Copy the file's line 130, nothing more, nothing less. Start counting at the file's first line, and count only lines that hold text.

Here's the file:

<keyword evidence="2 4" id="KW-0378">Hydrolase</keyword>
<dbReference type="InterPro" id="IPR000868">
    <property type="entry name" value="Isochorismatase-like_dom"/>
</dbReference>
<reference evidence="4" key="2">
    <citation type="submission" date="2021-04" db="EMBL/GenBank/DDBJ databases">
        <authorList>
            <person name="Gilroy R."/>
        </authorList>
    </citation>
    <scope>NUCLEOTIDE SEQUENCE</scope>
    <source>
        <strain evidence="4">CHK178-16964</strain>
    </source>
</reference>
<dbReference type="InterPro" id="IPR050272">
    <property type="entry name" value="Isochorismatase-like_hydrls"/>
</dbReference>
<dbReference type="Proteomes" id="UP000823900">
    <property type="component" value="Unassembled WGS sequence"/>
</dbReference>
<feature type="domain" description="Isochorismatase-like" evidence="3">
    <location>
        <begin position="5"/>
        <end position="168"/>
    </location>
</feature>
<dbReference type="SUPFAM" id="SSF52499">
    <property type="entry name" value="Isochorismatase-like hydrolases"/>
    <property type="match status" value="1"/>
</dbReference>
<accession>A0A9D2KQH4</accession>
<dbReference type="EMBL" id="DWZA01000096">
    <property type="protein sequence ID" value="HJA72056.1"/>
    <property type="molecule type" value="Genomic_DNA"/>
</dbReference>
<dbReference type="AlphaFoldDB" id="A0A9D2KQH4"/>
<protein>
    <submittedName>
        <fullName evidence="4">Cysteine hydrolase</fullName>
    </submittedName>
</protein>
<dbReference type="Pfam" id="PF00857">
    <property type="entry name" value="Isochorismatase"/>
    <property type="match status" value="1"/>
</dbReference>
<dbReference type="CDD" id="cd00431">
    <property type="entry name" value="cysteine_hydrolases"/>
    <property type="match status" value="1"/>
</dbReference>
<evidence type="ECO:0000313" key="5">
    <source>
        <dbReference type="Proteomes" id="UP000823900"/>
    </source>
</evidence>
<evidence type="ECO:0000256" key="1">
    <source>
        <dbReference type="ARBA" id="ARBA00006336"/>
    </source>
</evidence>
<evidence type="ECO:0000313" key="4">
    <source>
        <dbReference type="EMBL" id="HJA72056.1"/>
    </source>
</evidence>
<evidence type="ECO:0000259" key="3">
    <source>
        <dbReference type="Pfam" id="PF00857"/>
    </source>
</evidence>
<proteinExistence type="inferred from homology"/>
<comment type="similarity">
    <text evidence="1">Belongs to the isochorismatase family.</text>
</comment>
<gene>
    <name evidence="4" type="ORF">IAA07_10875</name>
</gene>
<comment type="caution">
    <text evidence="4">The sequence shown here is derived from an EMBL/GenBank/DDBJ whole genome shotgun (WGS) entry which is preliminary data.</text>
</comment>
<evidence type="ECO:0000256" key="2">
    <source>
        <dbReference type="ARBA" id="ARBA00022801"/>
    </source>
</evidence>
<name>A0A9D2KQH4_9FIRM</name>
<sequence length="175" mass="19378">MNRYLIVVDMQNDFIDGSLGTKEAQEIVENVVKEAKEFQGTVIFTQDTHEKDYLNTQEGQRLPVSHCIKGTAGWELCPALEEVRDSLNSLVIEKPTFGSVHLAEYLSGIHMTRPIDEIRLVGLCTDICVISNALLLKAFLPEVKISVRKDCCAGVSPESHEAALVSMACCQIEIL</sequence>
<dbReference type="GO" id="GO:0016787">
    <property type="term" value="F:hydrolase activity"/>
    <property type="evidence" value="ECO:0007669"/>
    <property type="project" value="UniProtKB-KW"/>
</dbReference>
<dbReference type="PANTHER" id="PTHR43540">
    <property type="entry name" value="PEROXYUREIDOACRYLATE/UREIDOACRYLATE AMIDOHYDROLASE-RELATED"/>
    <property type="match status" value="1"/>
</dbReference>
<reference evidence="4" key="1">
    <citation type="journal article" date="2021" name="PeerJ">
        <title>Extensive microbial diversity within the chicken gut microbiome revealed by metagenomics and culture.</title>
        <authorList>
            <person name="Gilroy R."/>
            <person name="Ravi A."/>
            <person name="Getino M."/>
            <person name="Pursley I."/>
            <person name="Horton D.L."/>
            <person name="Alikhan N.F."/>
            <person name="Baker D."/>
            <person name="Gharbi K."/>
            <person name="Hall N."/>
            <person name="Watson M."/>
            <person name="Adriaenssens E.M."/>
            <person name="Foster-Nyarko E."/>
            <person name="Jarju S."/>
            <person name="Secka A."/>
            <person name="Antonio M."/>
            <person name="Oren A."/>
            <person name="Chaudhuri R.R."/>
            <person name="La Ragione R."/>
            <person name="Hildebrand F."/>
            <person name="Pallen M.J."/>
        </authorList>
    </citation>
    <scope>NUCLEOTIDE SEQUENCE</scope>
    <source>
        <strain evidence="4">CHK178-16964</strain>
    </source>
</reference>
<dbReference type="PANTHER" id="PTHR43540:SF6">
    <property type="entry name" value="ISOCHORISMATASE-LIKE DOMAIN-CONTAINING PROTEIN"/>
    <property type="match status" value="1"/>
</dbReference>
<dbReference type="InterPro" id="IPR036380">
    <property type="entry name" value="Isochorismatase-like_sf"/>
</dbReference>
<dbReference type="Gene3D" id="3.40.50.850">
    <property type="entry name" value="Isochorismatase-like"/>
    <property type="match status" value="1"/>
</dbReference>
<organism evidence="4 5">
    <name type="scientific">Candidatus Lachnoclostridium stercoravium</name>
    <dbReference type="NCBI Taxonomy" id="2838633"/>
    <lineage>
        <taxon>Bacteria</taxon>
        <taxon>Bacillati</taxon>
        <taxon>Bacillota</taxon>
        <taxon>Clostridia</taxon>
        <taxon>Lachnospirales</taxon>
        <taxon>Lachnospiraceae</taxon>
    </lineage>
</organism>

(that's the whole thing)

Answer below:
    <property type="match status" value="1"/>